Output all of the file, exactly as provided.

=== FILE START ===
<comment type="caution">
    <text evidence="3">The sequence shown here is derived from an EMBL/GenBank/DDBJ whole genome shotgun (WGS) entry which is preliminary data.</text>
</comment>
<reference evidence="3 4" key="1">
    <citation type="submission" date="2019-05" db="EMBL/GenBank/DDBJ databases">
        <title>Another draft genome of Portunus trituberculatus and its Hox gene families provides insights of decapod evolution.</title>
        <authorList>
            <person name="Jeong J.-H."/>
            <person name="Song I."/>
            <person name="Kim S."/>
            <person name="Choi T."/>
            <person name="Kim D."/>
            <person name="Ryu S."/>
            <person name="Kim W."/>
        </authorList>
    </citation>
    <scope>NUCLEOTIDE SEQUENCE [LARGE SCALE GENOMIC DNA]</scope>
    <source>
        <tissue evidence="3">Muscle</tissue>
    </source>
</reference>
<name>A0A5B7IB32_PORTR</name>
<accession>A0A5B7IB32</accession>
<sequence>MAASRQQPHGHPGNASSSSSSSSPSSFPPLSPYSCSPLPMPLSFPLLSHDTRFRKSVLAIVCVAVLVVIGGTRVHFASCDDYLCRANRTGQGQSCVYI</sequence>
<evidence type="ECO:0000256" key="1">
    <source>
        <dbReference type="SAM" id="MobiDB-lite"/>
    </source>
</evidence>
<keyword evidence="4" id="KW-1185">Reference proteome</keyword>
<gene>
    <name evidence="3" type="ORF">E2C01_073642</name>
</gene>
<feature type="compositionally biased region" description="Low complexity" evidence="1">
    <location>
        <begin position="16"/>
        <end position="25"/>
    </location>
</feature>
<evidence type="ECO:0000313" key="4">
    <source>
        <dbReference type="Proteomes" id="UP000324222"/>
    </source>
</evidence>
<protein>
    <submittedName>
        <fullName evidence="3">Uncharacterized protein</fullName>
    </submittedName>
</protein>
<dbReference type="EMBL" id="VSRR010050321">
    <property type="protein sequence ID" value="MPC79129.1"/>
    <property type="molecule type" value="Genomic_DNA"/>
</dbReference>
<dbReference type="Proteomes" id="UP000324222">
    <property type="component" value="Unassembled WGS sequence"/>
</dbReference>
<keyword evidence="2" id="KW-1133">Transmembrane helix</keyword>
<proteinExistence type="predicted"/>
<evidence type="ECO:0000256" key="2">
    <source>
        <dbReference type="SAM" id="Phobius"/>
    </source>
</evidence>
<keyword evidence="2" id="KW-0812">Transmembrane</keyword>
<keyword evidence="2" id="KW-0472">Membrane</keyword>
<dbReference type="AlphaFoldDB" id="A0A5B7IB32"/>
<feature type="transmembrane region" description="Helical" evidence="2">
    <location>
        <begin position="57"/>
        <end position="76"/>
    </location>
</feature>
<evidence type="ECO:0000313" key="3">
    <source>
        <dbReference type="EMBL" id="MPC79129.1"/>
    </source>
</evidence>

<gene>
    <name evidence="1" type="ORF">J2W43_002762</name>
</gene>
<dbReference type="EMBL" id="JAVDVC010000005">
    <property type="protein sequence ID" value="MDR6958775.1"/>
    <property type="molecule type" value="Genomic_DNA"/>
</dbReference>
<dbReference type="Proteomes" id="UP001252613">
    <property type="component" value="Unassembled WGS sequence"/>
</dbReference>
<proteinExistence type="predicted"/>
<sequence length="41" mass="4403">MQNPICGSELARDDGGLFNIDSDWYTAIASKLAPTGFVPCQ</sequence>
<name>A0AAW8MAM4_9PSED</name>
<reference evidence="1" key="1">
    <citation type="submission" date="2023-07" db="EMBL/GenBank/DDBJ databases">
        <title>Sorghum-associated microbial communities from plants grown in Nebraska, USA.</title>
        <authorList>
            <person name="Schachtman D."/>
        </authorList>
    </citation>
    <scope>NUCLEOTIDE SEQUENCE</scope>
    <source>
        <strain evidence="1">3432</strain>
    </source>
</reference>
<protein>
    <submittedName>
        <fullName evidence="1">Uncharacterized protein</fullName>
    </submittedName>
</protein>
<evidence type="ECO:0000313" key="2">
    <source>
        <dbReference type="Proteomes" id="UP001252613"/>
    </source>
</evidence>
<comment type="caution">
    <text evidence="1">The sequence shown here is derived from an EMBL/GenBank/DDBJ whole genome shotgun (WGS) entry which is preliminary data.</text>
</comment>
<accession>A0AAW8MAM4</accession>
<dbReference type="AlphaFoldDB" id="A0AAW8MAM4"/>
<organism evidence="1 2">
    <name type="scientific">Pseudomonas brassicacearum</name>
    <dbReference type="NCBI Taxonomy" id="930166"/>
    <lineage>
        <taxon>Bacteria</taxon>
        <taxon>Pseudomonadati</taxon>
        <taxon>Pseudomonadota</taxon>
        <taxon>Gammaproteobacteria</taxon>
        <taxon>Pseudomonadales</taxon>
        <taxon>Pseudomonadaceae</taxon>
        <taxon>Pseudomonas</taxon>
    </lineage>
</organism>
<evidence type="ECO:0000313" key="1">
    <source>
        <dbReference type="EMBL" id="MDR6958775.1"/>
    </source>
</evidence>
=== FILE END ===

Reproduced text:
<comment type="caution">
    <text evidence="3">The sequence shown here is derived from an EMBL/GenBank/DDBJ whole genome shotgun (WGS) entry which is preliminary data.</text>
</comment>
<reference evidence="3 4" key="1">
    <citation type="submission" date="2019-05" db="EMBL/GenBank/DDBJ databases">
        <title>Another draft genome of Portunus trituberculatus and its Hox gene families provides insights of decapod evolution.</title>
        <authorList>
            <person name="Jeong J.-H."/>
            <person name="Song I."/>
            <person name="Kim S."/>
            <person name="Choi T."/>
            <person name="Kim D."/>
            <person name="Ryu S."/>
            <person name="Kim W."/>
        </authorList>
    </citation>
    <scope>NUCLEOTIDE SEQUENCE [LARGE SCALE GENOMIC DNA]</scope>
    <source>
        <tissue evidence="3">Muscle</tissue>
    </source>
</reference>
<name>A0A5B7IB32_PORTR</name>
<accession>A0A5B7IB32</accession>
<sequence>MAASRQQPHGHPGNASSSSSSSSPSSFPPLSPYSCSPLPMPLSFPLLSHDTRFRKSVLAIVCVAVLVVIGGTRVHFASCDDYLCRANRTGQGQSCVYI</sequence>
<evidence type="ECO:0000256" key="1">
    <source>
        <dbReference type="SAM" id="MobiDB-lite"/>
    </source>
</evidence>
<keyword evidence="4" id="KW-1185">Reference proteome</keyword>
<gene>
    <name evidence="3" type="ORF">E2C01_073642</name>
</gene>
<feature type="compositionally biased region" description="Low complexity" evidence="1">
    <location>
        <begin position="16"/>
        <end position="25"/>
    </location>
</feature>
<evidence type="ECO:0000313" key="4">
    <source>
        <dbReference type="Proteomes" id="UP000324222"/>
    </source>
</evidence>
<protein>
    <submittedName>
        <fullName evidence="3">Uncharacterized protein</fullName>
    </submittedName>
</protein>
<dbReference type="EMBL" id="VSRR010050321">
    <property type="protein sequence ID" value="MPC79129.1"/>
    <property type="molecule type" value="Genomic_DNA"/>
</dbReference>
<dbReference type="Proteomes" id="UP000324222">
    <property type="component" value="Unassembled WGS sequence"/>
</dbReference>
<keyword evidence="2" id="KW-1133">Transmembrane helix</keyword>
<proteinExistence type="predicted"/>
<evidence type="ECO:0000256" key="2">
    <source>
        <dbReference type="SAM" id="Phobius"/>
    </source>
</evidence>
<keyword evidence="2" id="KW-0812">Transmembrane</keyword>
<keyword evidence="2" id="KW-0472">Membrane</keyword>
<dbReference type="AlphaFoldDB" id="A0A5B7IB32"/>
<feature type="transmembrane region" description="Helical" evidence="2">
    <location>
        <begin position="57"/>
        <end position="76"/>
    </location>
</feature>
<evidence type="ECO:0000313" key="3">
    <source>
        <dbReference type="EMBL" id="MPC79129.1"/>
    </source>
</evidence>

<gene>
    <name evidence="1" type="ORF">J2W43_002762</name>
</gene>
<dbReference type="EMBL" id="JAVDVC010000005">
    <property type="protein sequence ID" value="MDR6958775.1"/>
    <property type="molecule type" value="Genomic_DNA"/>
</dbReference>
<dbReference type="Proteomes" id="UP001252613">
    <property type="component" value="Unassembled WGS sequence"/>
</dbReference>
<proteinExistence type="predicted"/>
<sequence length="41" mass="4403">MQNPICGSELARDDGGLFNIDSDWYTAIASKLAPTGFVPCQ</sequence>
<name>A0AAW8MAM4_9PSED</name>
<reference evidence="1" key="1">
    <citation type="submission" date="2023-07" db="EMBL/GenBank/DDBJ databases">
        <title>Sorghum-associated microbial communities from plants grown in Nebraska, USA.</title>
        <authorList>
            <person name="Schachtman D."/>
        </authorList>
    </citation>
    <scope>NUCLEOTIDE SEQUENCE</scope>
    <source>
        <strain evidence="1">3432</strain>
    </source>
</reference>
<protein>
    <submittedName>
        <fullName evidence="1">Uncharacterized protein</fullName>
    </submittedName>
</protein>
<evidence type="ECO:0000313" key="2">
    <source>
        <dbReference type="Proteomes" id="UP001252613"/>
    </source>
</evidence>
<comment type="caution">
    <text evidence="1">The sequence shown here is derived from an EMBL/GenBank/DDBJ whole genome shotgun (WGS) entry which is preliminary data.</text>
</comment>
<accession>A0AAW8MAM4</accession>
<dbReference type="AlphaFoldDB" id="A0AAW8MAM4"/>
<organism evidence="1 2">
    <name type="scientific">Pseudomonas brassicacearum</name>
    <dbReference type="NCBI Taxonomy" id="930166"/>
    <lineage>
        <taxon>Bacteria</taxon>
        <taxon>Pseudomonadati</taxon>
        <taxon>Pseudomonadota</taxon>
        <taxon>Gammaproteobacteria</taxon>
        <taxon>Pseudomonadales</taxon>
        <taxon>Pseudomonadaceae</taxon>
        <taxon>Pseudomonas</taxon>
    </lineage>
</organism>
<evidence type="ECO:0000313" key="1">
    <source>
        <dbReference type="EMBL" id="MDR6958775.1"/>
    </source>
</evidence>